Brent Faiyaz is much more than a lustful persona proven to make real passionate baby-making music. His earnest lyricism and seductive delivery tow the line between hypnotizing R&B and sometimes toxic masculinity. There are some men in this world that murmur sweet nothings to win the heart of the love of their life, while there are others that are unapologetic about their intentions. It can either be a traumatic rollercoaster that can tear you down or act as the most thrilling game of emotional Russian roulette you'll ever play, the choice is yours. Either way, Faiyaz's latest album Fuck the World is an unforgettable adrenaline rush of honesty for those that might be too conflicted with themselves to consider fully committing to someone else.
In his latest release, Faiyaz explores themes of love and opens up on his own thoughts on monogamy but he's well aware that he's nowhere near being inside that headspace to desire it. If anything, this album comes off as a complete explanation for his current objection to love and the tribulations that brought him to this conclusion of being a self-conscious sex symbol. The main idea of the project is Faiyaz straddling the fence of confession and self-absorbed dialogue.
With his intro "Skyline", Faiyaz begins his illustration for why he's unfit for attachment by asking a constant question: Do you what makes the world makes this world go around? Faiyaz takes the time here to describe feelings of reciprocated intimacy to be less a fantasy but something that is made up of smoke and mirrors most of the time. It quickly sets the tone for the unapologetic self-analysis he is preparing to share with fans.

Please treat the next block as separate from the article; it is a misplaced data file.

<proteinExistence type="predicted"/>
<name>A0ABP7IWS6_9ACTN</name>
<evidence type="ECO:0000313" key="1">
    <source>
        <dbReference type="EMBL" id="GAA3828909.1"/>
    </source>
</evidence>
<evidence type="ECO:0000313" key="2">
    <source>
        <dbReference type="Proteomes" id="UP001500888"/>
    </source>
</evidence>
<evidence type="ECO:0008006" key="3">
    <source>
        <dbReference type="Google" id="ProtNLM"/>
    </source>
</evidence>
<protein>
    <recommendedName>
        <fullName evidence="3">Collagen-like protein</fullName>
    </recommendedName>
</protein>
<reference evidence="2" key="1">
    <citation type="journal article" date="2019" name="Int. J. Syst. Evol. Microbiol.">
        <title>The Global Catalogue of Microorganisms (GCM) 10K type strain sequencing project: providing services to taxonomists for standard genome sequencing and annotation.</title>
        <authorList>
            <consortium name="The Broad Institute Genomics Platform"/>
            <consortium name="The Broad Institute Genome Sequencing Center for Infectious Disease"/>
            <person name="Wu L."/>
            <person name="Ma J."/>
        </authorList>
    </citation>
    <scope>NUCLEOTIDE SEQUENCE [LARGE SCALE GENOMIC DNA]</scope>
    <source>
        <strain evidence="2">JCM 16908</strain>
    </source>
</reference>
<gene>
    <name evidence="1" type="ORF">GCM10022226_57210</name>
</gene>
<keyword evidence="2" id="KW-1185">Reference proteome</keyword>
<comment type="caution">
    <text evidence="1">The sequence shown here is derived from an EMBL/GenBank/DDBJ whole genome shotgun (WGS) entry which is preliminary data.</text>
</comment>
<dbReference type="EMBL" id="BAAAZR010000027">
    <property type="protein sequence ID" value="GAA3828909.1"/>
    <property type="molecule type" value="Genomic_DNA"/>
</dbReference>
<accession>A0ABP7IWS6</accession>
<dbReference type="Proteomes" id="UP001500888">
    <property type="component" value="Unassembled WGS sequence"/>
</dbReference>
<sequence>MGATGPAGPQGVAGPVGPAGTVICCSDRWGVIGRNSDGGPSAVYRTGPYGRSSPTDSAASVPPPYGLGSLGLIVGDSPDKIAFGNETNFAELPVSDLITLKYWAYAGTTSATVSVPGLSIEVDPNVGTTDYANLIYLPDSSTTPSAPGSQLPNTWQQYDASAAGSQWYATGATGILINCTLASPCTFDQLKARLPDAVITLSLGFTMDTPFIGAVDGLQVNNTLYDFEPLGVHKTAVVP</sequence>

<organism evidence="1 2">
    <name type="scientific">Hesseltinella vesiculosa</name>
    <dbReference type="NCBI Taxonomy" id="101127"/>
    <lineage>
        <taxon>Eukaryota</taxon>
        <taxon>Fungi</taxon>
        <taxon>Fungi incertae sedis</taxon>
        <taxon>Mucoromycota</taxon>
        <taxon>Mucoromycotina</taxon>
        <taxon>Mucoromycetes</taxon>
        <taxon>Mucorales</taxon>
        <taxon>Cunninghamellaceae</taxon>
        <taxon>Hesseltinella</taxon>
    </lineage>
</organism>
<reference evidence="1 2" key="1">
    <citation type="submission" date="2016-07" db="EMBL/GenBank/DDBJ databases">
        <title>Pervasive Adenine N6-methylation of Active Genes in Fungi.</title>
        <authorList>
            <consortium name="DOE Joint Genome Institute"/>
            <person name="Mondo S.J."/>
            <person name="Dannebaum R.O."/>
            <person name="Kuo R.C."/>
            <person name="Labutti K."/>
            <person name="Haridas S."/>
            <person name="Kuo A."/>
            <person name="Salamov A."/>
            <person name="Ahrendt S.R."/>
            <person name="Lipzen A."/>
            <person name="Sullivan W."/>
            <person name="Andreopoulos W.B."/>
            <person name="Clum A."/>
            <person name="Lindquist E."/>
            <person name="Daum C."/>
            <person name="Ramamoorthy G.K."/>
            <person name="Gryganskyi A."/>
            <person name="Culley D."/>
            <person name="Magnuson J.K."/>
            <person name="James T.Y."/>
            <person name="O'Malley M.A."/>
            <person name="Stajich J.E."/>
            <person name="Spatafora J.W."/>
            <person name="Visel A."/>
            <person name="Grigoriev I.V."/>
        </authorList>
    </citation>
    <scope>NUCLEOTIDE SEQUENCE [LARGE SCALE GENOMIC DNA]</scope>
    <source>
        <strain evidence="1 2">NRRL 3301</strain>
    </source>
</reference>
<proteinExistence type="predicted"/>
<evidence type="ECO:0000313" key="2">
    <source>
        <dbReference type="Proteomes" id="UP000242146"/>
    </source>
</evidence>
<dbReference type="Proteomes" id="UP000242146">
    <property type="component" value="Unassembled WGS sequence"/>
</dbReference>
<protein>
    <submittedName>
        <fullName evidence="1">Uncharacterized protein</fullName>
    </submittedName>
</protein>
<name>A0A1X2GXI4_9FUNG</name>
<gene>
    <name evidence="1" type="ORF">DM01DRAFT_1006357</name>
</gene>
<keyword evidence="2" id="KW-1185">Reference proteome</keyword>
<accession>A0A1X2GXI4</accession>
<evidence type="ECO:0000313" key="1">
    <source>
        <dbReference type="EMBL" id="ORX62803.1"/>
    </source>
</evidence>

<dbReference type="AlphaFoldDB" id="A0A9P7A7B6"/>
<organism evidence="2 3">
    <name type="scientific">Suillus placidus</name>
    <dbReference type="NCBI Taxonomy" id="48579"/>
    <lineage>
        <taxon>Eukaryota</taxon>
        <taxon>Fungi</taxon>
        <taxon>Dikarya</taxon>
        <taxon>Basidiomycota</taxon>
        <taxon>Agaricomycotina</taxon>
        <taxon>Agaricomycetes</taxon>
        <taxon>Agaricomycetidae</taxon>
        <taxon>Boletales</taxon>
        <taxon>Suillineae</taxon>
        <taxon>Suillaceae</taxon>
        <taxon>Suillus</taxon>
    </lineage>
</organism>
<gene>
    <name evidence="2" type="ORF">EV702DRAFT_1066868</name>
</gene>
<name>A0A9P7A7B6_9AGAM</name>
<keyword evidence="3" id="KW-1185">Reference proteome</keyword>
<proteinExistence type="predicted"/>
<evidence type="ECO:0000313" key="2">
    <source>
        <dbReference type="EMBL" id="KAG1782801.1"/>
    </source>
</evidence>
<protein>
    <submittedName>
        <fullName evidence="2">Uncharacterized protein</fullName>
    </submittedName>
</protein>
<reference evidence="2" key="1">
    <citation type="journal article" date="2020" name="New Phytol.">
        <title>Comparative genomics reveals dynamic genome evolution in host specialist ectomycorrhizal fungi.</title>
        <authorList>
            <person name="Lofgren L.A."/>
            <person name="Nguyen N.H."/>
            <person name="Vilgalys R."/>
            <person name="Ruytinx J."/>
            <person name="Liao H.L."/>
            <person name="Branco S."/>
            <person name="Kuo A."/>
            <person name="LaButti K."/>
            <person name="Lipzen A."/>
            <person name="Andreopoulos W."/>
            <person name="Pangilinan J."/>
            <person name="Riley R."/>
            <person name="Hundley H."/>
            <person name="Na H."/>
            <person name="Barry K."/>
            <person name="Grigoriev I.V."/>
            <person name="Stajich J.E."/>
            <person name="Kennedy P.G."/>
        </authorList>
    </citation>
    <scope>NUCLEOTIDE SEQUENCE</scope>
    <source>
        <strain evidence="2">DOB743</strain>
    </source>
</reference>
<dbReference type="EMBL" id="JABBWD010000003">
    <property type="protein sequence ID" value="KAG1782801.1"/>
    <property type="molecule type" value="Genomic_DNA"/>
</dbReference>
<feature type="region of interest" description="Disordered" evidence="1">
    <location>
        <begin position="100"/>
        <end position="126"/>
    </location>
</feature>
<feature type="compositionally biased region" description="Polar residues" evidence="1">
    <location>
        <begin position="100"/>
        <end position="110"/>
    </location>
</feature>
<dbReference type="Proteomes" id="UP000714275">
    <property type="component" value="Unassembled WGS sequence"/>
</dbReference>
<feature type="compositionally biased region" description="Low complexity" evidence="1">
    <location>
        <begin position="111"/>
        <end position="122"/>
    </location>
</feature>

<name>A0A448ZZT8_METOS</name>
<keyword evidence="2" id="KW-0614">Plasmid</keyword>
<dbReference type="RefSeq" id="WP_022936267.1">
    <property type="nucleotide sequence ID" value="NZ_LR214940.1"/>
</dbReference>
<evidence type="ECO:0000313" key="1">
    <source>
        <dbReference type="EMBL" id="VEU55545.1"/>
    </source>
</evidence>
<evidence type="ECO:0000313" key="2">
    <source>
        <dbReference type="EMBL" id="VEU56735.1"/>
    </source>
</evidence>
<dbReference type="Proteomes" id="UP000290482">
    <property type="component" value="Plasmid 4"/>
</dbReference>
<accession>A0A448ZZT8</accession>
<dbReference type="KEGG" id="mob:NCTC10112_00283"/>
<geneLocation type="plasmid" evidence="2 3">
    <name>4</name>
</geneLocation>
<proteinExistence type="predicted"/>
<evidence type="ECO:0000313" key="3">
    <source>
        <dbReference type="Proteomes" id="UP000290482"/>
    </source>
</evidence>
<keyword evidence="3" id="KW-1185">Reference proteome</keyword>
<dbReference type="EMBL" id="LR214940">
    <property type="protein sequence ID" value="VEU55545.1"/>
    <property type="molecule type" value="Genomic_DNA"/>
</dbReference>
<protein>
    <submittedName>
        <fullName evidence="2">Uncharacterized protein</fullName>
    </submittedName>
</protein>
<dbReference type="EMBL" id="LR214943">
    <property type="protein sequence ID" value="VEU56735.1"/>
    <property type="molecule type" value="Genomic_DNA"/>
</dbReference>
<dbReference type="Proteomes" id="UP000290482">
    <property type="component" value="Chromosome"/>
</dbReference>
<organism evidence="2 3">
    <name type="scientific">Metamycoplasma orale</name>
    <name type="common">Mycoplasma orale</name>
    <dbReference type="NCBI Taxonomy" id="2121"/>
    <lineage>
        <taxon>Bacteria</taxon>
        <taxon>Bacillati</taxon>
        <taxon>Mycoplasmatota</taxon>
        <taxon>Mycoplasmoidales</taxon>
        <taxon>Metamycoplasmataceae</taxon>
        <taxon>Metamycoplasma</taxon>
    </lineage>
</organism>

On "Clouded", he comes face to face with the man in the mirror for a therapy session amidst living the fast life for so long. This is the self-reflection of the guy that others envy because of their known reputation of being the one someone will risk it all for without fully grasping what has led them to become such a person. He's nonchalant to who he's become but he isn't oblivious to his faults. Roll some blunts and hit her once and now she need me, Her n***a wanna be me, But they don't know I'm fightin' demons. It all seems all fun and games for the "Make Luv" crooner but don't do yourself a disservice confusing him seeming villainous with being misunderstood.
There's an inescapable sense of self-awareness that makes this project so special. In "Been Away" he asks his lady if she will leave knowing that his efforts to keep himself stable is minimizing their time together. There's nothing too personal to him that he's not willing to share through his lyrics. It's the game that he's trying to give in "Lost Kids Get Money" to those that won't root for him in public is because they aren't getting chose by their WCW: Money get lost when you don't chase it, What you looking at me for? She be looking at bankroll.
Fuck The World is a toxic silhouette that is shadowed by Brent's captivating vocals. The instrumentals compliment the same druggy, ritzy perspective that Brent speaks from as he tells his side of the story. If this isn't looked back at to be one of this year's best projects, it will be blatant disrespect.
Favorite Tracks: "Been Away", "Lost Kids Get Money", "F**k The World (Summer in London)"